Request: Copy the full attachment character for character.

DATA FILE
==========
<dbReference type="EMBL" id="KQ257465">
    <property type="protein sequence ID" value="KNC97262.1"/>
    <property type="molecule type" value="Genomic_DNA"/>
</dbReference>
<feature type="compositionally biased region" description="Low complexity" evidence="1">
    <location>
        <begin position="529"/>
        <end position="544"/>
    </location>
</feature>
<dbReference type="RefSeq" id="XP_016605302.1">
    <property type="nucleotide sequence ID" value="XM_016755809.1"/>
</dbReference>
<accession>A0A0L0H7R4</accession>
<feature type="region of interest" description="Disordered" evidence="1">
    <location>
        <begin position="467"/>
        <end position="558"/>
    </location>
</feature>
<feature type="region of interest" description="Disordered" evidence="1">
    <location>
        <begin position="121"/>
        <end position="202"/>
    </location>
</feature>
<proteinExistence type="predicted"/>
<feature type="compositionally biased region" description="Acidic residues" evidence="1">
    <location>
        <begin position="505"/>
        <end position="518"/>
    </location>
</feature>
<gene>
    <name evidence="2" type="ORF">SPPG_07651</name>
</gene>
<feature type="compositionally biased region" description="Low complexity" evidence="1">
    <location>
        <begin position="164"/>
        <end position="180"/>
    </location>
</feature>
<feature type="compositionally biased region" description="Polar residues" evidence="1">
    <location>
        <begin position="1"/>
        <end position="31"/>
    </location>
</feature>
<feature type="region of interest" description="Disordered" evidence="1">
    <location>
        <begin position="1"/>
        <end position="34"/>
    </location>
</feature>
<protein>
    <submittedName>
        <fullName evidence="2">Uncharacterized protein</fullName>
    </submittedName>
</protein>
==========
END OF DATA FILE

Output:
<dbReference type="EMBL" id="KQ257465">
    <property type="protein sequence ID" value="KNC97262.1"/>
    <property type="molecule type" value="Genomic_DNA"/>
</dbReference>
<feature type="compositionally biased region" description="Low complexity" evidence="1">
    <location>
        <begin position="529"/>
        <end position="544"/>
    </location>
</feature>
<dbReference type="RefSeq" id="XP_016605302.1">
    <property type="nucleotide sequence ID" value="XM_016755809.1"/>
</dbReference>
<accession>A0A0L0H7R4</accession>
<feature type="region of interest" description="Disordered" evidence="1">
    <location>
        <begin position="467"/>
        <end position="558"/>
    </location>
</feature>
<feature type="region of interest" description="Disordered" evidence="1">
    <location>
        <begin position="121"/>
        <end position="202"/>
    </location>
</feature>
<proteinExistence type="predicted"/>
<feature type="compositionally biased region" description="Acidic residues" evidence="1">
    <location>
        <begin position="505"/>
        <end position="518"/>
    </location>
</feature>
<gene>
    <name evidence="2" type="ORF">SPPG_07651</name>
</gene>
<feature type="compositionally biased region" description="Low complexity" evidence="1">
    <location>
        <begin position="164"/>
        <end position="180"/>
    </location>
</feature>
<feature type="compositionally biased region" description="Polar residues" evidence="1">
    <location>
        <begin position="1"/>
        <end position="31"/>
    </location>
</feature>
<feature type="region of interest" description="Disordered" evidence="1">
    <location>
        <begin position="1"/>
        <end position="34"/>
    </location>
</feature>
<protein>
    <submittedName>
        <fullName evidence="2">Uncharacterized protein</fullName>
    </submittedName>
</protein>